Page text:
Mine are the spooky, hand-drawn 1971 animation of A Christmas Carol, the Corgi Rocket Skypark and Jona Lewie's Stop the Cavalry, but what are your festive best-evers? In the fun format of this hour-long special, Al (Pub landlord) Murray is joined by fellow stand-ups Andy Zaltzman, Tiff Stevenson and Kevin Day to look back at Christmas TV, toys and number ones.
Plenty of scope for gags and mickey-taking there, from Clackers to Cabbage Patch Dolls, and There's No One Quite like Grandma to Mr Blobby. And who do you allow into your home on the big day: the Time Lord, the Countess of Grantham, or the Queen? The (hopefully) good-natured discussions start here.
And yes, I know Stop the Cavalry wasn't a number one. But in my mind it always will be.Mark Braxton, Radio Times, 24th December 2013
The Pub Landlord puts down his pint glass and declares what's wrong with British satire.Stephen Armstrong, Radio Times, 8th June 2013
Al Murray, the comic behind the stand-up creation The Pub Landlord, has criticised as "ridiculous" other comedians who embrace political views.Ian Burrell, The Independent, 3rd June 2013
7 Day Sunday, hosted by self-confessed sports ignoramus Chris Addison, provides a humorous look at the week's news. Watch out for regular panellist Sarah Millican - a really good female comedian. We should expect to see a lot more of her. If you listen to it as a podcast there's extra material as an added treat.Celine Bijleveld, The Guardian, 4th February 2010
The Christian O'Connell Solution - a show so forced and unfunny I used to stare, disbelieving, at the radio - has departed, replaced by Chris Addison's 7 Day Sunday. It's an hour of quips about the headlines or, as Addison put it: "God said, let there be a radio programme in which four idiots are facetious about the week's news."
It's really quite funny, and comprehensive in its sweep of topics. Venezuela's President Chavez was deemed "fantastically leftfield"; Italian television was described as being mostly "prank-based"; and postmen and women, we were informed, "excrete red rubber bands" when nervous. You sort of have to be there, listening intently, to get the four-way chat (with regulars Andy Zaltzman and Sarah Millican plus a weekly guest). It's quite involved: if you lose yourself in the papers for a minute, you will miss hefty chunks.Elisabeth Mahoney, The Guardian, 27th January 2010
The departure of the dismal, desperate The Christian O'Connell Solution (so good when he was running Fighting Talk; so bad when trying to raise a laugh about the week's news) on Radio 5 Live gave space to Chris Addison and 7 Day Sunday (11am). Things did not start well the first week, what with Kate Silverton, whose rather excellent news and politics-based programme precedes it, announcing it as The Christian O'Connell Solution, doubtless leading millions of potential listeners to switch off.
Then the programme came, and it seemed as though some genius had decided that the best way to better the Solution was to duplicate it. Addison and his primary guests, fellow comedians Sarah Millican and Andy Zaltzman, adopted a turgid pattern of one of them - usually Addison - talking and the others laughing. Always beware the comedy show in which the participants laugh; they're usually doing it so the listener doesn't have to.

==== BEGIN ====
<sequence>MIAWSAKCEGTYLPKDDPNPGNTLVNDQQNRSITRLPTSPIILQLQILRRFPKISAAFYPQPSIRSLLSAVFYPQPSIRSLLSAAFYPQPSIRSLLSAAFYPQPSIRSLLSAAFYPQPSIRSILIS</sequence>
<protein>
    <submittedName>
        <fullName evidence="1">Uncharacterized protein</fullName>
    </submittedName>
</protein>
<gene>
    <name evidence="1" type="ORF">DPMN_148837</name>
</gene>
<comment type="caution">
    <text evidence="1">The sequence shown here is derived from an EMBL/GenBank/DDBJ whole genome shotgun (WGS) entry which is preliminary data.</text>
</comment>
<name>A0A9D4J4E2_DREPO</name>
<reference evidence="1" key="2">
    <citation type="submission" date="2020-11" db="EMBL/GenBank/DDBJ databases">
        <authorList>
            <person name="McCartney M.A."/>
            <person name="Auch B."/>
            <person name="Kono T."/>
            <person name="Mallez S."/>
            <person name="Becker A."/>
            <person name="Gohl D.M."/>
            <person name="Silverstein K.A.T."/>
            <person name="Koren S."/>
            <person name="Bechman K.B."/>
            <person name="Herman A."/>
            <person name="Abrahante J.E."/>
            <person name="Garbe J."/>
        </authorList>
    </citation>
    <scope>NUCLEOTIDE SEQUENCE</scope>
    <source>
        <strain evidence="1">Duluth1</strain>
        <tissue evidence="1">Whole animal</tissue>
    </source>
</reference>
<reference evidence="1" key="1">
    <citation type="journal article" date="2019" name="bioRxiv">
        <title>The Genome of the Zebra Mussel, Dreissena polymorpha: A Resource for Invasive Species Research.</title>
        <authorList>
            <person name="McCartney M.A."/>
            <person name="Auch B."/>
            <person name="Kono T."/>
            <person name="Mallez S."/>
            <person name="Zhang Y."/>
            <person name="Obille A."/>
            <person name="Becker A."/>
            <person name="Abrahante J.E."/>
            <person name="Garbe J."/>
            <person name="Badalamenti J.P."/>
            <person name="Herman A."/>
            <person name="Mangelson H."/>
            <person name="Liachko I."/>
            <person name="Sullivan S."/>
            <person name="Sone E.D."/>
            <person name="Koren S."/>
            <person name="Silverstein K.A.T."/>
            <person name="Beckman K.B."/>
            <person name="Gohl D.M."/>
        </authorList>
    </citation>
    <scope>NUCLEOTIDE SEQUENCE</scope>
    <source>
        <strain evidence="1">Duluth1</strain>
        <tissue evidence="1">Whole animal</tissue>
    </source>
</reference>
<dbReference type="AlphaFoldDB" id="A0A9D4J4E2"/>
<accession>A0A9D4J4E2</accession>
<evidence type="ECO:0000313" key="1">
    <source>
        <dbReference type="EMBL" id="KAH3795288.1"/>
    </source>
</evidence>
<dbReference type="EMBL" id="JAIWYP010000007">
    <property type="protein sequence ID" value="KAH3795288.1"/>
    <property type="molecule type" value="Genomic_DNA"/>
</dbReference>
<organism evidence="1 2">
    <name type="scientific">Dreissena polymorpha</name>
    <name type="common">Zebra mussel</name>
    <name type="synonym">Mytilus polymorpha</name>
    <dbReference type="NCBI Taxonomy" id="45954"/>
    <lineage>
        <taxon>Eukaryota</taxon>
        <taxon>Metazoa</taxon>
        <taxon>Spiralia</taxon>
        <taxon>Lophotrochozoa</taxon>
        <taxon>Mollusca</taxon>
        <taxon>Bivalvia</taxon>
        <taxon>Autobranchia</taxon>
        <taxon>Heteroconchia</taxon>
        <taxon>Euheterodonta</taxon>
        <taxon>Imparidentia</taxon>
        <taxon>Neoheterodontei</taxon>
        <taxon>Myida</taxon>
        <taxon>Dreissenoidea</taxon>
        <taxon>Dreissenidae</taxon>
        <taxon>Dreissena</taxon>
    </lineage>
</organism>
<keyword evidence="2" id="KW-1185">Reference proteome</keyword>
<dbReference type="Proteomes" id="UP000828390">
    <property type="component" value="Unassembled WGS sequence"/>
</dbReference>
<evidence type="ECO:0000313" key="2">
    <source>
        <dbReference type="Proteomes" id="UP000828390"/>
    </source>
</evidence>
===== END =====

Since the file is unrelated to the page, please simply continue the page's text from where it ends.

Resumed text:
But the diligent listener persevered - Addison is a funny man, Millican is a funny woman, and Zaltzman loves cricket, so one is predisposed to forgive him for being apparently unable to be funny on the hoof rather than off a prepared script. But episode two was just as dreary. The biggest laughs, in one quarter at least, came for the story about a hippo that floated out of a zoo during heavy rains. But there's no chemistry on display here, none of The News Quiz-esque scoring of laughter points, where clever people fall over each other in their desperation to be funnier than the last. I'd give it one more week and then find something else to do for an hour on Sunday morning. Go to church, maybe.Chris Campling, The Times, 22nd January 2010
As usual, there is a certain amount of "category error" in this choice. As Ollie in The Thick of It, Addison is hilariously funny, but this is because his lines are written by the comic genius Armando Iannucci. On 7 Day Sunday, however, Addison is writing his own lines, assisted by a studio gang who would laugh at a pig's bladder on a stick. On The Thick of It there is snappy dialogue at a thousand miles an hour, but if you talk like that on radio without enough jokes or substance then the listener's mind skitters all over the place trying to concentrate, before giving up. The show's brief was to "pull apart the week's big news stories", but in the event the only news covered was snow. Weirdly for someone who made his name in a political satire there wasn't any. Why not? The Gordon Brown coup should have provided acres of material, but it took ages to get round to, and then got a paltry two minutes.
As with all the other new shows, I feel strongly that one should not judge on the basis of a debut. Addison is witty and will certainly improve when he starts to take things a little slower. But unless he cracks down on the nervous giggling, his team will still sound like they're stuck in a small lift, supplied with nitrous oxide instead of oxygen.Jane Thynne, The Independent, 14th January 2010
Chris Addison, columnist and comedian (from The Thick of It and Lab Rats, not to mention his frequent appearances all over this network), gets his own show, a review of the week's big stories. Fellow comedians Andy Zaltzman and Sarah Millican are regular guests, there's to be a special star each week too.Gillian Reynolds, The Telegraph, 9th January 2010